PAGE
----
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All Flags Flying at Santa Clara Veterans Memorial

All Flags Flying at Santa Clara Veterans MemorialAll Flags Flying at Santa Clara Veterans Memorial

“It’s our duty to remember every day of the year is a Veterans Day,” says 85-year-old Gunnery Sergeant William (Denny) Weisgerber, proud to be a U.S. Marine Corps veteran of the Korean War and recipient of the Navy Cross and the Purple Heart.

“I’m ticked that Veterans Day is not a national holiday that all veterans get off,” he says before launching into the heart of his keynote speech November 11 at the 3 p.m. ceremony at Santa Clara’s Veterans Memorial in Central Park.

An estimated 350 – 400 people turned out. Some were veterans themselves. They stood and were applauded when the war they served during was named: WWII, Korea, Vietnam, the Cold War including Lebanon and Grenada, the Persian Gulf War, and the Global War on Terrorism.

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Ninety-nine-year-old Milpitas resident May Alm was a WWII Army combat field nurse under U.S. Army General George S. Patton. She landed on Omaha Beach in Normandy, France, in a uniform skirt in 1944.

“I joined because all the boys were leaving, and I happened to be a nurse. I followed General Patton all over Europe,” says Alm, who wore a French Medal of Honor and attended the ceremony with her daughter, Marie Alm, who served in the Army Nurse Corps from 1980-83.

Ninety-seven-year-old Los Gatos resident Dae D. Baird Jr. served aboard the S.S. William Bradford in the Merchant Marines during WWII. He joked that he was the first airmail baby because he was born on May 15, 1918–the day of the first formal U.S. air mail delivery.

“Eisenhower shook my hand,” recalls Baird. “I’m on six war memorials, in two museums and one library. I saved some people’s lives and had nine narrow escapes. I was able to stick with it. I have a medal from Russia for saving Russian lives.” Clearly a numbers man, Baird said that he has also written 162 personal stories for the Santa Clara Senior Center.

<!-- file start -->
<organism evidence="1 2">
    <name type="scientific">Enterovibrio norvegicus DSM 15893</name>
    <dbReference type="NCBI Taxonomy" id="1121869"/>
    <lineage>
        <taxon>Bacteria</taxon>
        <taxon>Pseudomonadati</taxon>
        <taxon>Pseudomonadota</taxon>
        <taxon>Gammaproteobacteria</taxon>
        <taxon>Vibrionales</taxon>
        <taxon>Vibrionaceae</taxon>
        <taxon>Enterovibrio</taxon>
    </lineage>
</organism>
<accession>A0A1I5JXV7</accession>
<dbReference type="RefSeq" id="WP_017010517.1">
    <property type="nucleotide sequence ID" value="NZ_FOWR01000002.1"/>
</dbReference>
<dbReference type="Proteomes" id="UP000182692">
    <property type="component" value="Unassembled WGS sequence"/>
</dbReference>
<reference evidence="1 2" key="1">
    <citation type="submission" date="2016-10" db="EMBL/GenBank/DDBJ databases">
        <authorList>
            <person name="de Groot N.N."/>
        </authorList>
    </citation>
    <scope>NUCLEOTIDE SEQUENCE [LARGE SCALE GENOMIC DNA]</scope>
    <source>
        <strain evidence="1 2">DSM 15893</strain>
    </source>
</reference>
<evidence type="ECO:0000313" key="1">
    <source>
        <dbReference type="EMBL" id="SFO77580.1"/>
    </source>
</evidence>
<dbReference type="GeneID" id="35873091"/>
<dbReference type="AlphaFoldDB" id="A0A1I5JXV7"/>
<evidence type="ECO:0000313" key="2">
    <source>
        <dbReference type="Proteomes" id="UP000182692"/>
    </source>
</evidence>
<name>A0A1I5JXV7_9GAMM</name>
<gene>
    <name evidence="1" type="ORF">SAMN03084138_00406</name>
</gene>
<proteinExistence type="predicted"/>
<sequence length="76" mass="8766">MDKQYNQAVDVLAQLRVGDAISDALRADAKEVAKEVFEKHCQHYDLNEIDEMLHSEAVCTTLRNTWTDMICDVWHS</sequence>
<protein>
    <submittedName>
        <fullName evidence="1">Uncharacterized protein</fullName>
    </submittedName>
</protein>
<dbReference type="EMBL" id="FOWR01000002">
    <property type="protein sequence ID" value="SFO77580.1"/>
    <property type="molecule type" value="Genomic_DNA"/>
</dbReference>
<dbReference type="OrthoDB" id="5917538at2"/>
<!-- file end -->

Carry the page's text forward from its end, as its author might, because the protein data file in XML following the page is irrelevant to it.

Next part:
The ironic thing,” points out Baird’s stepdaughter Judy Noyes, “is that he’s a Christian Scientist but was a medic.”

Per tradition, flags were installed and flying: U.S., POW/MIA black flag, all military flags, California state and Santa Clara city flags. The Rev. William Schultz, Resurrection Lutheran Church, gave the opening invocation, praying that “the hope for peace among men is cherished by all our leaders.”

Brief remarks were made by former Director of Parks & Recreation and emcee Larry Wolfe, Mayor Jamie Matthews, and U.S. House of Representatives member Mike Honda, who spent his early childhood with his family in a Japanese American internment camp in Colorado. Speaking for the American Legion were commanders Les Schriber, District 13; Rick Gundo, Post 419; Sherry Henry, Post 564; and for the Veterans of Foreign Wars Post 3982, Edward Kaminiski.

“The speakers were impressive,” says San Jose resident Rachelle DelBen, who came to honor her late father, Angelo DelBen, an Army veteran of the Korean War. “Tears came to my eyes when they played Taps at the end [of the ceremony].”

In the wake of the Veterans Day ceremonies, parades, and media attention, Weisgerber’s words yet linger.

“These men and women ready to give their lives must not be forgotten….We must honor both the living and the dead…. We must never forget. God bless the United States of America,” he concludes in a strong voice.

Each veteran, including Santa Clara resident John Figueira, a U.S. Navy veteran of the Korean War, took home a card of appreciation for their service, handmade by Girl Scout Troops 61148 and 61312, led by Jeannie Lyle.

“People need to understand that they’re in the greatest country in the world and freedom isn’t free,” Figueira reminds Americans.

The annual ceremony was organized by the Santa Clara Veterans Memorial Committee (www.santaclaraveteransmemorial.com).

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